Not surprisingly, Mas's first Diada on September 11th 2011 was a relatively low-key affair with a demonstration of only around 10,000 in Barcelona. Catalan independence was not the central point on the agenda with the main bone of contention being yet a Spanish Supreme Court obliging the use of Castilian Spanish in Catalan schools. In his Diada speech, Artur Mas said that "The national transition is happening. A greater feeling of sovereignty and freedom is setting in the minds of the Catalan people" but at the time a clear Catalanist project seemed a long way away.

In many respects the turning point was the Spanish General Elections of November 2011 in which, despite the economic crisis, Mariano Rajoy's Partido Popular won a comfortable majority. Apart from the still socialist province of Seville and the nationalist Basque Country, almost the whole of Spain's political map turned blue. In Catalonia, Convergència i Unió won in the provinces of Girona, Tarragona and Lleida whilst PSC retained control in the their traditional stronghold of Barcelona province.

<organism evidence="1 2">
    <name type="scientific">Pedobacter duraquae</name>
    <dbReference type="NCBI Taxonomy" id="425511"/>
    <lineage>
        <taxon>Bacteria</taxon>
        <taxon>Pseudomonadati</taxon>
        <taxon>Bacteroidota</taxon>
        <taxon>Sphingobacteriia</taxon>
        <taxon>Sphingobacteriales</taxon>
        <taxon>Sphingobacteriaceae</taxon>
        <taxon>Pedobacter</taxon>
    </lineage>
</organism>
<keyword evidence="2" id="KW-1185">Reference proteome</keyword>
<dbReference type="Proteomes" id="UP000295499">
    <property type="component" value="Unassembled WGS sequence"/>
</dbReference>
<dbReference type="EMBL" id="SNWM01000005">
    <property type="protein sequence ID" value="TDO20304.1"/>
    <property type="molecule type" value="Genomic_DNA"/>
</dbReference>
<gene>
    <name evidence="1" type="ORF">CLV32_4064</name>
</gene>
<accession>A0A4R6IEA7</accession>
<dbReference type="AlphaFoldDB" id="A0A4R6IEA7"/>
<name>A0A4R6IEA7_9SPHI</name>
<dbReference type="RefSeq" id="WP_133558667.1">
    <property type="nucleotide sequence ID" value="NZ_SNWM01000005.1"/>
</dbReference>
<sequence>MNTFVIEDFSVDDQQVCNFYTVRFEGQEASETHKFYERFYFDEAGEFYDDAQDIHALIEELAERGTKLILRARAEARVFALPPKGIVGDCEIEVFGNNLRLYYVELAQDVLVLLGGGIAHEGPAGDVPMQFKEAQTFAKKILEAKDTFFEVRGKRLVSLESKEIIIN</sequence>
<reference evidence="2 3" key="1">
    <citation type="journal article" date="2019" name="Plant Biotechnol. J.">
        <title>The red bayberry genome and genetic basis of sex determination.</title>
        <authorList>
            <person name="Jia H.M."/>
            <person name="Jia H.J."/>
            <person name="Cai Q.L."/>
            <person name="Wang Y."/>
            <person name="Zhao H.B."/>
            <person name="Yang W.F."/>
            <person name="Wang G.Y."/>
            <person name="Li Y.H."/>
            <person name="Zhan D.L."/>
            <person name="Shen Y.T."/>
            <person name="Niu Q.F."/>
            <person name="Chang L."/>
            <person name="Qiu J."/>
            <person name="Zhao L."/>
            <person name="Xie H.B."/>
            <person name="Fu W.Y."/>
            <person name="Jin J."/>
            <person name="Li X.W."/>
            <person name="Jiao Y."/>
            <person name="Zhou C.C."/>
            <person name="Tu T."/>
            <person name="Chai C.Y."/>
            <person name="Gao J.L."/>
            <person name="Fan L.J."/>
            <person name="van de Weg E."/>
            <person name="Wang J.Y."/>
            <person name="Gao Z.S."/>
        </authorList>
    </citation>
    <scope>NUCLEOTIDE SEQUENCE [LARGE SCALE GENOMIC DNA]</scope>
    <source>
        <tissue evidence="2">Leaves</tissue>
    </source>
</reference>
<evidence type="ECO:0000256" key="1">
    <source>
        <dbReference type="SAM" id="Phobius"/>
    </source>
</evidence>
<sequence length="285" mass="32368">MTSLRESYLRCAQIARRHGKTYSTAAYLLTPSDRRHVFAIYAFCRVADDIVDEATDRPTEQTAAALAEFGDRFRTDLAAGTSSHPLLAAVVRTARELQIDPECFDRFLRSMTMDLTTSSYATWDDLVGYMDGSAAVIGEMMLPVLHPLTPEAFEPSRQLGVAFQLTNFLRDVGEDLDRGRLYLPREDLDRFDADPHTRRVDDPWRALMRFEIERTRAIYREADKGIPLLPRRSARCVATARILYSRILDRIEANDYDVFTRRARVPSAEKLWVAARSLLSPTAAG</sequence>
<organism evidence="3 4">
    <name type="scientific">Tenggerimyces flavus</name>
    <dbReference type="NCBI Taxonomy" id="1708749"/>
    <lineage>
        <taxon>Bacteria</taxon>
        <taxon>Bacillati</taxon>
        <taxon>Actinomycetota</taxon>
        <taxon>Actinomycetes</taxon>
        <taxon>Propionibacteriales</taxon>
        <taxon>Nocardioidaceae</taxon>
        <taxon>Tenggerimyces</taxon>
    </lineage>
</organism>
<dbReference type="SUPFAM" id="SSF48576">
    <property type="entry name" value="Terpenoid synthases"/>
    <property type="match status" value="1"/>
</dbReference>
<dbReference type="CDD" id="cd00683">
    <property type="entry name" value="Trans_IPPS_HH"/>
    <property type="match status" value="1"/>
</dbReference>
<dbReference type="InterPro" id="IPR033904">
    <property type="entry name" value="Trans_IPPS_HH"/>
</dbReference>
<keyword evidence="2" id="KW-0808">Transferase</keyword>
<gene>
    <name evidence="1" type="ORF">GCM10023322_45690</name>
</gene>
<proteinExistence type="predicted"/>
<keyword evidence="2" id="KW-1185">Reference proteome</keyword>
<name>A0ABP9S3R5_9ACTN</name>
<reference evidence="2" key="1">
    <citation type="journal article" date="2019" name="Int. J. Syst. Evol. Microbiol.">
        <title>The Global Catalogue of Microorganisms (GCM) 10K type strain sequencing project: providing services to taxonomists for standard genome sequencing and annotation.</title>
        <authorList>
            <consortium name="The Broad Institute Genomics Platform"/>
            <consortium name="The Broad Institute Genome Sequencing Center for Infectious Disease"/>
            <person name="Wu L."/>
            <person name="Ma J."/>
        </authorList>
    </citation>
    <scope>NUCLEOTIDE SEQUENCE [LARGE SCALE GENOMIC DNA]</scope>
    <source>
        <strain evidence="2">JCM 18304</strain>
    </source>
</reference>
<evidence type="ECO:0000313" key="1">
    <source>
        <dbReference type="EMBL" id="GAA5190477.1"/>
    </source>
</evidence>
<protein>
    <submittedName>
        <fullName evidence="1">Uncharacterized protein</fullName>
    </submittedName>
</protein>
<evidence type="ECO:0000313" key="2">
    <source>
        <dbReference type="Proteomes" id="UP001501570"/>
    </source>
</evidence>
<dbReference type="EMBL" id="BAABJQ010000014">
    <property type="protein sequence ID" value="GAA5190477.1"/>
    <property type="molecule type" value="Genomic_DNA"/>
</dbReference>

With such a strong majority culled from the rest of Spain, it was clear that the Partido Popular didn't need Catalan support in order to be able to form a government. Added to natural feelings of antipathy towards the Catalans, no concession needed to be made in order to win votes. Only three days after coming to power, Rajoy refused to release €1,450,000,000 to Catalonia from the competitivity fund. The same thing happened when Artur Mas asked for €5,000,000,000 from the FLA, the liquidity fund for the autonomous communities and to make matters worse central government refused to settle debts to Catalonia that it had accumulated over previous budgets.

Not only did Catalonia pay around 8% of its yearly GDP amounting to around €16,000,000,000 in taxes that it didn't get back but central government refused to bail out a badly hit Catalan economy when requested. Artur Mas's negotiations with Madrid would centre on gaining the more equitable tax-investment relationship known as the fiscal pact. Meanwhile, throughout 2012, the calls from Catalan society for independence began to get louder.